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Then gathering flocks on unknown mouutains fed,
O'er sandy wilds were yellow harvests spread:
The forest wondered at th' unusual grain,

And secret transports touch'd the conscious swain.
Fair Liberty, Britannia's goddess, rears
Her cheerful head, and leads the golden years.




Ye vig'rous swains! while youth ferments your And purer spirits swell the sprightly flood, [blood, Now range the hills, the gameful woods beset, Wind the shrill horn, or spread the waving net. When milder autumn summer's heat succeeds, And in the new-shorn field the partridge feeds, Before his lord the ready spaniel bounds, Panting with hope, he tries the furrow'd grounds; But when the tainted gales the game betray, Couch'd close he lies, and meditates the prey; Secure they trust th' unfaithful field beset, Till hov'ring o'er 'en sweeps the swelling net. Thus (if small things we may with great compare) When Albion sends her eager sons to war, Some thoughtless town, with ease and plenty blest, Near, and more near, the closing lines invest; Sudden they seize th' amaz'd, defenceless prize, And in high air Britannia's standard flies.



See! from the brake the whirring pheasant springs, And mounts exulting on triumphant wings: Short is his joy; he feels the fiery wound, Flutters in blood, and panting beats the ground. Ah! what avails his glossy, varying dyes, His purple crest, and scarlet-circled eyes, The vivid green his shining plumes unfold,



His painted wings, and breast that flames with gold?
Nor yet, when moist Arcturus clouds the sky,
The woods and fields their pleasing toils deny.
To plains with well-breath'd beagles we repair,
And trace the mazes of the circling hare:
(Beasts, urg'd by us, their fellow-beasts pursue,
And learn of man each other to undo.)

With slaught'ring guns th' unwearied fowler roves,
When frosts have whiten'd allthe naked groves, 126

Where doves in flocks the leafless trees o'ershade,
And lonely woodcocks haunt the wat'ry glade.
He lifts the tube, and levels with his eye;
Straight a short thunder breaks the frozen sky:
Oft, as in airy rings they skim the heath,
The clam'rous lapwings feel the leaden death:
Oft, as the mounting larks their notes prepare,
They fall, and leave their little lives in air.




In genial spring, beneath the quiv'ring shade, 135 Where cooling vapours breathe along the mead, The patient fisher takes his silent stand Intent, his angle trembling in his hand, With looks unmov'd, he hopes the scaly breed, And eyes the dancing cork and bending reed. Our plenteous streams a various race supply; The bright-ey'd perch, with fins of Tyrian dye; The silver eel, in shining volumes roll'd; The yellow carp, in scales bedropp'd with gold; Swift trouts, diversified with crimson stains; And pikes, the tyrants of the watʼry plains. Now Cancer glows with Phoebus' fiery car, The youth rush eager to the sylvan war,· Swarm o'er the lawns, the forest walks surround, Rouse the fleet hart, and cheer the op'ning hound. Th' impatient courser pants in ev'ry vein, And pawing, seems to beat the distant plain: Hills, vales, and floods appear already cross'd, And ere he starts, a thousand steps are lost. See the bold youth strain up the threat'ning steep, Rush through the thickets, down the valiies sweep, Hang o'er their coursers' heads with eager speed, And earth rolls back beneath the flying steed. Let old Arcadia boast her ampie plain, Th' immortal huntress, and her virgin train: Nor envy, Windsor! since thy shades have seen As bright a goddess, and as chaste a queen; Whose care, like her's, protects the sylvan reign, The earth's fair light, and empress of the main. Here too, 'tis sung, of old, Diana stray'd, And Cynthus top forsook for Windsor shade;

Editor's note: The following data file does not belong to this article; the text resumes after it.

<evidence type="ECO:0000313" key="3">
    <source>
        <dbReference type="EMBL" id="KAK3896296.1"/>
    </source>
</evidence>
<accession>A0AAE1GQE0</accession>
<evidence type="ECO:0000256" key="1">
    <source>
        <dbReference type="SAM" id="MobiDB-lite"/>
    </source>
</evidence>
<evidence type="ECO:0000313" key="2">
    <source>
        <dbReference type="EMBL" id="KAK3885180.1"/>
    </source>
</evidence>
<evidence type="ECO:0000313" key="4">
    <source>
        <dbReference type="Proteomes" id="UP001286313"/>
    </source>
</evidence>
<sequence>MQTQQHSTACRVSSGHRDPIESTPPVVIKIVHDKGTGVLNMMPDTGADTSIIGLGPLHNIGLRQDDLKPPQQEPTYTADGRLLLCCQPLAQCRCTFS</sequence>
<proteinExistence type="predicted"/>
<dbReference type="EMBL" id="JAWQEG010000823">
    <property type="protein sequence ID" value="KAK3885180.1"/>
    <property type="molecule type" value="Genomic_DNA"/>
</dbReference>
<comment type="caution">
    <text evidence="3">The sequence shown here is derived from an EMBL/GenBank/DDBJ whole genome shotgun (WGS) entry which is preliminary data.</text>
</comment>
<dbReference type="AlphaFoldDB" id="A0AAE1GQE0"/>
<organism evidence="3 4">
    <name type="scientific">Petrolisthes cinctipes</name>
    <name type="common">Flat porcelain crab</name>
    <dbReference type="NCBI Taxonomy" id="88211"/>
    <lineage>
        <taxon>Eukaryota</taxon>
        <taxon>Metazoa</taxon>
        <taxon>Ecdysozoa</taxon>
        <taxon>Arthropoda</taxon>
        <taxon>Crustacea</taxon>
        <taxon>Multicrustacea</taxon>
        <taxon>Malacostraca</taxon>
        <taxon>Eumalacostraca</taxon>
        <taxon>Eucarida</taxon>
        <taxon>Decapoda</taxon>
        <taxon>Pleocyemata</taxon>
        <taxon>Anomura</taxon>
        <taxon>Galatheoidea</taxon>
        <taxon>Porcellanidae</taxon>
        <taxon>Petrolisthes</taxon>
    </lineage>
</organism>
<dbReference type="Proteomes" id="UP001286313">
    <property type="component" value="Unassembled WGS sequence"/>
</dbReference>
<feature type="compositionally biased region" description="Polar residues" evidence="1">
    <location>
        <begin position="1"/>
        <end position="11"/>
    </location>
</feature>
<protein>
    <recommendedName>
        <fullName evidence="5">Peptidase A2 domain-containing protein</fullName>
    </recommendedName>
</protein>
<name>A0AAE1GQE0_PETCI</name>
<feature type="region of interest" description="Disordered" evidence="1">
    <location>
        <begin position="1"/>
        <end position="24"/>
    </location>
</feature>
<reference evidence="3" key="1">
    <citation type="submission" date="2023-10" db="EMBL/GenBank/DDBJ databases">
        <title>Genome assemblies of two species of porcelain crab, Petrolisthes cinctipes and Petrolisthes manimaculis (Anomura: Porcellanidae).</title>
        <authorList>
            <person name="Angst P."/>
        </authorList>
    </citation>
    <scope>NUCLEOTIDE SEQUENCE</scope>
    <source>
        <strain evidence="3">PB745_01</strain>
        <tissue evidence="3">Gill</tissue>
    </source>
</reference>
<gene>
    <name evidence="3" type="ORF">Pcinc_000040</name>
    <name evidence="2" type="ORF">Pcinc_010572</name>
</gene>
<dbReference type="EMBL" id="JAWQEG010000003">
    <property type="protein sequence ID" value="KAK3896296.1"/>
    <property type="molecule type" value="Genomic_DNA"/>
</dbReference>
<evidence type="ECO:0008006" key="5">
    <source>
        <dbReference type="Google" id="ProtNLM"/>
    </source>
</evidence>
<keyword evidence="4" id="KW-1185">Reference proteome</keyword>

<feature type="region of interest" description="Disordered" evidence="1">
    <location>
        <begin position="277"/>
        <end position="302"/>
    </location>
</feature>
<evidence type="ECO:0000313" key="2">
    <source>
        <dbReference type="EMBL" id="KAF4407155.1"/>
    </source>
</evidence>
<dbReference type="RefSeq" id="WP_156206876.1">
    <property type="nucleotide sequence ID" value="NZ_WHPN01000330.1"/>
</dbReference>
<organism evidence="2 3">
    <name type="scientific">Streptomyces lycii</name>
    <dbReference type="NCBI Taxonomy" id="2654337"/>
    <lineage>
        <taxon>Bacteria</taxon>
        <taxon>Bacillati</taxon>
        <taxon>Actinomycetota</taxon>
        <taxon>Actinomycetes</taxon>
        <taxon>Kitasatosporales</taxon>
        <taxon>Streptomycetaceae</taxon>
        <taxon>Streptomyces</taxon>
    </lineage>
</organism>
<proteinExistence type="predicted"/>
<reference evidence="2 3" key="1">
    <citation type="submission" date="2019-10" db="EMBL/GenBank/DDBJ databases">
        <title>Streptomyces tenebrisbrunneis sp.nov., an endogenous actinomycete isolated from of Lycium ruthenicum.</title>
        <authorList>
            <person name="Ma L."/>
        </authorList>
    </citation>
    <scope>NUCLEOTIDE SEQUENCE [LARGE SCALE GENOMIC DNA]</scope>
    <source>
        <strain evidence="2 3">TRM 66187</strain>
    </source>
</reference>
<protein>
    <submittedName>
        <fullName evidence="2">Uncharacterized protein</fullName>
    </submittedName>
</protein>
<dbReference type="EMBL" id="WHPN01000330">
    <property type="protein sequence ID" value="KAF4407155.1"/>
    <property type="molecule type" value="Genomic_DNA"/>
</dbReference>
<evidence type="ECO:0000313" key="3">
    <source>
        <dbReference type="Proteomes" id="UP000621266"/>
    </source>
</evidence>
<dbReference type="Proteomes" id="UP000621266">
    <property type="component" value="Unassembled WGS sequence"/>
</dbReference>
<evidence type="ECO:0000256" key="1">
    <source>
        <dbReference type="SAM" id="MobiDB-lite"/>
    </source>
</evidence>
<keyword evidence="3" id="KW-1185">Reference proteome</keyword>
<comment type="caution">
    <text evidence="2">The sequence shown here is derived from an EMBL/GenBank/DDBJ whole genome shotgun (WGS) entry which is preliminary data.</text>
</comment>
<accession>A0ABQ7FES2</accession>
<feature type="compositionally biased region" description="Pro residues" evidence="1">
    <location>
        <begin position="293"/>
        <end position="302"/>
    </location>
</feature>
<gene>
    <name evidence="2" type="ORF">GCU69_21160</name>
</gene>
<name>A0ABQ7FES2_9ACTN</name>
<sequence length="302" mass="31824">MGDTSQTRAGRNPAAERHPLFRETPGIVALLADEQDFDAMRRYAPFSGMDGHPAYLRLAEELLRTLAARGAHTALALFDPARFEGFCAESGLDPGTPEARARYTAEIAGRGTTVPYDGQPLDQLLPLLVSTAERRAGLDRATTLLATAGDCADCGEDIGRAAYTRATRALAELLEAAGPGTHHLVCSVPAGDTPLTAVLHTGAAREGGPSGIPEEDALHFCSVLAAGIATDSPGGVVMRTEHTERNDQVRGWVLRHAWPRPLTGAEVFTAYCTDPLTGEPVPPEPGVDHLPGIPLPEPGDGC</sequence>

Here was she seen o'er airy wastes to rove,
Seek the clear spring, or haunt the pathless grove;
Here arm'd with silver bows, in early dawn,
Her buskin'd virgins trac'd the dewy lawn.
Above the rest a rural nymph was fam'd,
Thy offspring, Thames! the fair Lodona nam'd;
(Lodona's fate, in long oblivion cast,





The muse shall sing, and what she sings shall last.)
Scarce could the goddess from her nymph be known,
But by the crescent and the golden zone.
She scorn'd the praise of heauty and the care;
A belt her waist, a fillet binds her hair;
A painted quiver on her shoulder sounds,
And with her dart the flying deer she wounds.
It chanc'd, as eager of the chace, the maid
Beyond the Forest's verdant limits stray'd,
Pan saw and lov'd, and, burning with desire,
Pursu'd her flight; her flight increas'd his fire.
Not half so swift the trembling doves can fly,
When the fierce cagle cleaves the liquid sky;
Not half so swiftly the fierce eagle moves,
When thro' the clouds he drives the trembling doves:
As from the god she flew with furious pace,
Or as the god, more furious, urged the chace.
Now fainting, sinking, pale, the nymph appears;
Now close behind, his sounding steps she hears;
And now his shadow reach'd her as she run,
His shadow lengthen'd by the setting sun;
And now his shorter breath, with sultry air,
Pants on her neck, and fans her parting hair.
In vain on father Thames she calls for aid,
Nor could Diana help her injur'd maid.
Faint, breathless, thus she pray'd, nor pray'd in vain;
"Ah, Cynthia! ah---tho' banish'd from thy train,
"Let me, O let me, to the shades repair,
"My native shades---there weep, and murmur there."
She said, and melting as in tears she lay,
In a soft silver stream dissolv'd away.
The silver stream her virgin coldness keeps,
For ever murmurs, and for ever weeps:




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